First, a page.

The inaugural Asia Horse Week conference gets into its stride on its second day

9 February 2018 - EEM World

As the 2018 Longines Masters of Hong Kong competition got underway at the AsiaWorld-Expo, the second day of the Asia Horse Week was coming to another successful close, with an impressive end session panel featuring esteemed dignitaries such as Dr. Yasuhiko Haruta, Advisor to the Japan Equestrian Federation, Mr. Michael Lee President of HKEF, and Professor Sophia Chan Siu-chee, Hong Kong’s Secretary for Food and Health.

Professor Sophia Chan Siu-chee congratulated the founders of Longines Masters of Hong Kong and Asia Horse Week for pulling off a successful event, and she also passed her good wishes onto Japan for winning the 2020 Olympic Games. Nearly 200 hundred equestrian experts attended the second day of the rendezvous, the first of its kind in the region. Set up through the strong support of the official partner, the Hong Kong Jockey Club, the summit was conceived to promote the exchange of equine knowledge and it looks like it has already earned its place on the equestrian calendar and will be around for many years to come.

The forum played host to three main sessions throughout the day, which explored topics such as China’s equestrian status, horse welfare, biosecurity and transportation, and Hong Kong’s equine legacy. The event was broadcast and translated live on social media and EEM TV, with many big media outlets present as well.

The day started with one of the most enlightening sessions of the conference, which explored horse health, biosecurity and transportation, as well as equine veterinarian expertise.

Mrs. Fiona McCormack, veterinary advisor of Peden Bloodstock, opened with an introduction to equine transportation and logistics, drawing light on what it takes to move horses around the world. She also discussed the global distribution of equestrianism and explained how she is trying to open new areas for horse sport. “We all know there has been exponential growth in our sport and we are moving horses now to more locations across the globe,” she commented, adding that she is making efforts to get the correct logistics in place to make horse transportation easier.

The Head of Hong Kong Jockey Club’s Quarantine Department, Dr. Brian Stewart, elaborated on the logistical procedures behind horse transportation with a review of the Hong Kong Jockey Club's new Conghua Training Centre in Guangzhou. In December 2017, the Hong Kong SAR and Chinese Mainland authorities signed four memoranda to create a special biosecurity zone in the Conghua District, which is the only internationally-recognised Equine Disease Free Zone in Mainland China.

Defining the Conghua Training Centre as a quarantined training ground, he raised the importance of education and biosecurity. “Anyone working in the field has to be aware of the consequences and biosecurity should be a second nature part of their job,” he said. He added that although there is not a wide awareness of the importance of biosecurity in China, they should be able to develop this. “Where there is a will, there is a way,” he summarised.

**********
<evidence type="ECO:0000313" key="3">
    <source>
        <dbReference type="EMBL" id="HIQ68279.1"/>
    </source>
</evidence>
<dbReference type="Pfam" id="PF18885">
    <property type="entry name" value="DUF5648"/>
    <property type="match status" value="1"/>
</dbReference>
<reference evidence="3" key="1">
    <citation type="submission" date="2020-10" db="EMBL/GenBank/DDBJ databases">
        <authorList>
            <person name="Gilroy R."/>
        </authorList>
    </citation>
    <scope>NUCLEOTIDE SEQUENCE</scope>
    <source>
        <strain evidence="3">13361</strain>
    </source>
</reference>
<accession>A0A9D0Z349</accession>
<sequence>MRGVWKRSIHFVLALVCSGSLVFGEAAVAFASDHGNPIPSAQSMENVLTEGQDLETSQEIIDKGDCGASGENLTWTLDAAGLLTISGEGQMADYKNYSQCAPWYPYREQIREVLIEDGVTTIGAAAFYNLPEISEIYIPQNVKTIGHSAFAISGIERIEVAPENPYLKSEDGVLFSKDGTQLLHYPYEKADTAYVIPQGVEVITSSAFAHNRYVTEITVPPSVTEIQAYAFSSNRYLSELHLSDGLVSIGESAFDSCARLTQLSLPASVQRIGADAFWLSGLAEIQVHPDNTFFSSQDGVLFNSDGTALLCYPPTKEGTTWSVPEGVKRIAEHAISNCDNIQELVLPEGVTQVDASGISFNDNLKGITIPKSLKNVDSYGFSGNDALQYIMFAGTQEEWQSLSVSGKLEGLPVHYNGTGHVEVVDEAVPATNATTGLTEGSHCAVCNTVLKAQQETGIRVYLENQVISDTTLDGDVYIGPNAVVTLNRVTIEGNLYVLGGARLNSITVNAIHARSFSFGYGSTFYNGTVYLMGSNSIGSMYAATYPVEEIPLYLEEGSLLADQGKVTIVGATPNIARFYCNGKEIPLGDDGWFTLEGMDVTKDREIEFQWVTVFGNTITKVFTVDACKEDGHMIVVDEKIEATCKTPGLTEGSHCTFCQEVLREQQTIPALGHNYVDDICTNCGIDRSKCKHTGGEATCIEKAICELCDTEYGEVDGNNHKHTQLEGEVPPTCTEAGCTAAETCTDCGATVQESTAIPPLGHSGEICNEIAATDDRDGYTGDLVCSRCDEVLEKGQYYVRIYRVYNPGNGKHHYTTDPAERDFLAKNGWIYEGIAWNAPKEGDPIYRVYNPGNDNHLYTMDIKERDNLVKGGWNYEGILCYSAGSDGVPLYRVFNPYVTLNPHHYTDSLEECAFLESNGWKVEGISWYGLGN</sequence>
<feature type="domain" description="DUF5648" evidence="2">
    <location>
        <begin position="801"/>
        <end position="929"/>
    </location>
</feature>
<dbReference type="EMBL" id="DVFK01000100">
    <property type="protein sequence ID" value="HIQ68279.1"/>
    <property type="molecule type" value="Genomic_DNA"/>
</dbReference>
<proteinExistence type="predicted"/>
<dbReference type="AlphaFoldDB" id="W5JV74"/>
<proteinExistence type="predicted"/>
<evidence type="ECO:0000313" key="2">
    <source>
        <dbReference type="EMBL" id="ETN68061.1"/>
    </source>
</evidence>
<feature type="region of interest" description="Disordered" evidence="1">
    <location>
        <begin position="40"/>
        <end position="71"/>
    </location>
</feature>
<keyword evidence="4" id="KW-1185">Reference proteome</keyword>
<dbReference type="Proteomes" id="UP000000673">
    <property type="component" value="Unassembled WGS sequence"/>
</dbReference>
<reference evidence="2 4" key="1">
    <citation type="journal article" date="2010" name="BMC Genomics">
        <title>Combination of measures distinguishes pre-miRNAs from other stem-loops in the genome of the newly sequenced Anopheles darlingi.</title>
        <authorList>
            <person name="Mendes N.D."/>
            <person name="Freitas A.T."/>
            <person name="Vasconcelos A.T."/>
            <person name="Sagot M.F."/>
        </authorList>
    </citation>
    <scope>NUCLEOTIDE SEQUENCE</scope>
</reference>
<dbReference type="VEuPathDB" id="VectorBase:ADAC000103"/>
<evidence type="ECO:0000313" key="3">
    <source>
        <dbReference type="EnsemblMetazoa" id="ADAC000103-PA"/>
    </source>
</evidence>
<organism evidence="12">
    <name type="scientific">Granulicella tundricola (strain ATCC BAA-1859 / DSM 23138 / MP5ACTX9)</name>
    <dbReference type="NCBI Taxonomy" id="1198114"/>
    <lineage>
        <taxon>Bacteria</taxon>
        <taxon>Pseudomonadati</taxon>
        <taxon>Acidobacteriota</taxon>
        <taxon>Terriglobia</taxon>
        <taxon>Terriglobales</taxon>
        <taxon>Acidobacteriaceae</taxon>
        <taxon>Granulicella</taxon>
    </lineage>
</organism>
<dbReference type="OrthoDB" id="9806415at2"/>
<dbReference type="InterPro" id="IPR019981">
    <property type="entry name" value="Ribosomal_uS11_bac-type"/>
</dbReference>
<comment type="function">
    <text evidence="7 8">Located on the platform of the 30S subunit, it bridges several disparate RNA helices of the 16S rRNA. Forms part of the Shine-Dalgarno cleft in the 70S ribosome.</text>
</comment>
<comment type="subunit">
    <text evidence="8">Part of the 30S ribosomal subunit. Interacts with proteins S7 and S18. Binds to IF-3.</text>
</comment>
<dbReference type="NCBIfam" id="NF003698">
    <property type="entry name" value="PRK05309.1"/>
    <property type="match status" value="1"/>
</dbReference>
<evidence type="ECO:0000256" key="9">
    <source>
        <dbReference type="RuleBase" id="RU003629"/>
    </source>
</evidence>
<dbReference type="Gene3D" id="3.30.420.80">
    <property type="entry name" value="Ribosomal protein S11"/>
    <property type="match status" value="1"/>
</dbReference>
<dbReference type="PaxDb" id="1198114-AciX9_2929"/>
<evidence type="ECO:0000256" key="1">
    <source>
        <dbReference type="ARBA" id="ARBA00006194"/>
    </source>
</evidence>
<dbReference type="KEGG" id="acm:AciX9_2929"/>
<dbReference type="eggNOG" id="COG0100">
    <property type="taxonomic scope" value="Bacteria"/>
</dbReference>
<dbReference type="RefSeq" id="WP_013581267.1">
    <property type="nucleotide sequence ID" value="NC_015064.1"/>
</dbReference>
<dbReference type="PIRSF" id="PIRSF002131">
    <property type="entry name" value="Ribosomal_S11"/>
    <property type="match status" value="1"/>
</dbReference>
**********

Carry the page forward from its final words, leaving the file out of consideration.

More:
Another key figure from the Hong Kong Jockey Club expanded on the issue of biosecurity training later in the session. Dr. Chris Riggs, Head of Veterinary Clinical Services, Hong Kong Jockey Club, explained that although China is buying more horses from around the world and has aspirations to achieve world standards, the country still has a long way to go. “There is a significant lack of equine veterinary expertise within China and a dearth of facilities in which to treat horses,” he said, adding that there is only one equine operating theatre in the whole of China.

Nevertheless, the speakers all agreed that while China has a long way to go, there are already major initiatives in place which will help develop the industry. This sentiment was repeated in session five of the summit, which brought together riders and trainers to discuss Olympic equestrianism, China’s perception of the horse and where China’s riding industry will go in the next few years.

To grow the sport in China, Mr. Ludger Beerbaum, consultant to the Hong Kong equestrian team, said the country needs to develop standardised training programs, and send more riders and coaches out to experience different equestrian systems. During a question and answer session, he also said open borders and free trade are the main limitations holding development back in the region.

Two other active professional riders also weighed on China’s equine standing, with the country’s first Olympic equestrian star, Alex Hua Tian, urging undeveloped equestrian nations to be patient and build things slow. “In this region the growth is so fast and so strong, that I hope federations will be more focused on a long-term strategy and invest in the future, especially in China,” he commented. Another Chinese professional rider, Mr. Quanwei Meng said with a new generation of riders coming up in China, the future looks bright.

The final session of the day was opened by the Chairman of the Asia Horse Week, Mr. Raphael Le Masne de Chermont, who congratulated Japan for winning the 2020 Olympic Games. The Hong Kong Equestrian Federation President, Mr. Michael Lee then discussed the strong equestrian legacy which remained in Hong Kong even close to a decade after the equestrian competitions of Beijing 2008 Summer Olympics were held in the city. In a moving moment, the advisor to the Japan Equestrian Federation, Dr. Yasuhiko Haruta then came on stage and Mr. Michael Lee passed his best wishes onto Japan and praised them for securing the 2020 Olympic Games.

Replay all the sessions on